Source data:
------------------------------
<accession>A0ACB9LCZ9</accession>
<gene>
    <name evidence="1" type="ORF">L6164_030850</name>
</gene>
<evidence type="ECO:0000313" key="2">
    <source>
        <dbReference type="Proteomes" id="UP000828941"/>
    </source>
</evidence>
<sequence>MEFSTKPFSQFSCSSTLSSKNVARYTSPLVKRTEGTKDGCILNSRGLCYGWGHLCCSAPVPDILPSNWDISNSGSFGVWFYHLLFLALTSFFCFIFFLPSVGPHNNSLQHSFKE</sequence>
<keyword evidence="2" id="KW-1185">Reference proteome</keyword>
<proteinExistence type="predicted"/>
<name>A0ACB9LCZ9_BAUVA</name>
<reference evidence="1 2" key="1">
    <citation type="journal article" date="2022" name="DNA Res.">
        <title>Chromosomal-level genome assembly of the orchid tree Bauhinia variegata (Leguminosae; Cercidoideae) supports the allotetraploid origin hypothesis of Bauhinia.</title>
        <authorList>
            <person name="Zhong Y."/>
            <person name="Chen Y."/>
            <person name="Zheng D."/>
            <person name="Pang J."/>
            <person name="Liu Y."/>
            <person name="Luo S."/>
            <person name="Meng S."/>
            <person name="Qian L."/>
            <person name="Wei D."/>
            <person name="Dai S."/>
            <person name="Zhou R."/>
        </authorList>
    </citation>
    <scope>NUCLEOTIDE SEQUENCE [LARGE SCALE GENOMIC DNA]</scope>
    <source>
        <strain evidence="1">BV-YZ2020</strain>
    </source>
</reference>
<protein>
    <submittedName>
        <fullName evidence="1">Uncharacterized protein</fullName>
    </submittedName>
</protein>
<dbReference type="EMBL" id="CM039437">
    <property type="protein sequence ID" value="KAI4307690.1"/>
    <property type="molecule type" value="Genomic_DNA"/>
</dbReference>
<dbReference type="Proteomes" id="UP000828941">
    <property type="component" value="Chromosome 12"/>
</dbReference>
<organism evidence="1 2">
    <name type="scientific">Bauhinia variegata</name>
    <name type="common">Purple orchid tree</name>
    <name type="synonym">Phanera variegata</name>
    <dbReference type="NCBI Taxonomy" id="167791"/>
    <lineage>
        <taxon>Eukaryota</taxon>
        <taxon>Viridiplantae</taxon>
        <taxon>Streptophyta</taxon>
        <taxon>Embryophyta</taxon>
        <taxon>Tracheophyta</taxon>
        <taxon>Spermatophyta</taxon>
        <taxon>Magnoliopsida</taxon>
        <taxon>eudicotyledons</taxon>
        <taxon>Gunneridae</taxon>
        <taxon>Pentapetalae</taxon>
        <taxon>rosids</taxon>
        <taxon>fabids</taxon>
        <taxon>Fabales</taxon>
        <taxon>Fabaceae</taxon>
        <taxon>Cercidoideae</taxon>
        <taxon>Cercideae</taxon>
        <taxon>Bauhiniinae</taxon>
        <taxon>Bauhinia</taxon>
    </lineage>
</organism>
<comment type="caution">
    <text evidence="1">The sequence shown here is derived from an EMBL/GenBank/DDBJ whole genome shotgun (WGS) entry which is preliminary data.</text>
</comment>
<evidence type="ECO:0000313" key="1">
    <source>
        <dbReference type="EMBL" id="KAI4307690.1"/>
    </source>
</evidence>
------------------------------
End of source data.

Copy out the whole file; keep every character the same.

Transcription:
<accession>A0ACB9LCZ9</accession>
<gene>
    <name evidence="1" type="ORF">L6164_030850</name>
</gene>
<evidence type="ECO:0000313" key="2">
    <source>
        <dbReference type="Proteomes" id="UP000828941"/>
    </source>
</evidence>
<sequence>MEFSTKPFSQFSCSSTLSSKNVARYTSPLVKRTEGTKDGCILNSRGLCYGWGHLCCSAPVPDILPSNWDISNSGSFGVWFYHLLFLALTSFFCFIFFLPSVGPHNNSLQHSFKE</sequence>
<keyword evidence="2" id="KW-1185">Reference proteome</keyword>
<proteinExistence type="predicted"/>
<name>A0ACB9LCZ9_BAUVA</name>
<reference evidence="1 2" key="1">
    <citation type="journal article" date="2022" name="DNA Res.">
        <title>Chromosomal-level genome assembly of the orchid tree Bauhinia variegata (Leguminosae; Cercidoideae) supports the allotetraploid origin hypothesis of Bauhinia.</title>
        <authorList>
            <person name="Zhong Y."/>
            <person name="Chen Y."/>
            <person name="Zheng D."/>
            <person name="Pang J."/>
            <person name="Liu Y."/>
            <person name="Luo S."/>
            <person name="Meng S."/>
            <person name="Qian L."/>
            <person name="Wei D."/>
            <person name="Dai S."/>
            <person name="Zhou R."/>
        </authorList>
    </citation>
    <scope>NUCLEOTIDE SEQUENCE [LARGE SCALE GENOMIC DNA]</scope>
    <source>
        <strain evidence="1">BV-YZ2020</strain>
    </source>
</reference>
<protein>
    <submittedName>
        <fullName evidence="1">Uncharacterized protein</fullName>
    </submittedName>
</protein>
<dbReference type="EMBL" id="CM039437">
    <property type="protein sequence ID" value="KAI4307690.1"/>
    <property type="molecule type" value="Genomic_DNA"/>
</dbReference>
<dbReference type="Proteomes" id="UP000828941">
    <property type="component" value="Chromosome 12"/>
</dbReference>
<organism evidence="1 2">
    <name type="scientific">Bauhinia variegata</name>
    <name type="common">Purple orchid tree</name>
    <name type="synonym">Phanera variegata</name>
    <dbReference type="NCBI Taxonomy" id="167791"/>
    <lineage>
        <taxon>Eukaryota</taxon>
        <taxon>Viridiplantae</taxon>
        <taxon>Streptophyta</taxon>
        <taxon>Embryophyta</taxon>
        <taxon>Tracheophyta</taxon>
        <taxon>Spermatophyta</taxon>
        <taxon>Magnoliopsida</taxon>
        <taxon>eudicotyledons</taxon>
        <taxon>Gunneridae</taxon>
        <taxon>Pentapetalae</taxon>
        <taxon>rosids</taxon>
        <taxon>fabids</taxon>
        <taxon>Fabales</taxon>
        <taxon>Fabaceae</taxon>
        <taxon>Cercidoideae</taxon>
        <taxon>Cercideae</taxon>
        <taxon>Bauhiniinae</taxon>
        <taxon>Bauhinia</taxon>
    </lineage>
</organism>
<comment type="caution">
    <text evidence="1">The sequence shown here is derived from an EMBL/GenBank/DDBJ whole genome shotgun (WGS) entry which is preliminary data.</text>
</comment>
<evidence type="ECO:0000313" key="1">
    <source>
        <dbReference type="EMBL" id="KAI4307690.1"/>
    </source>
</evidence>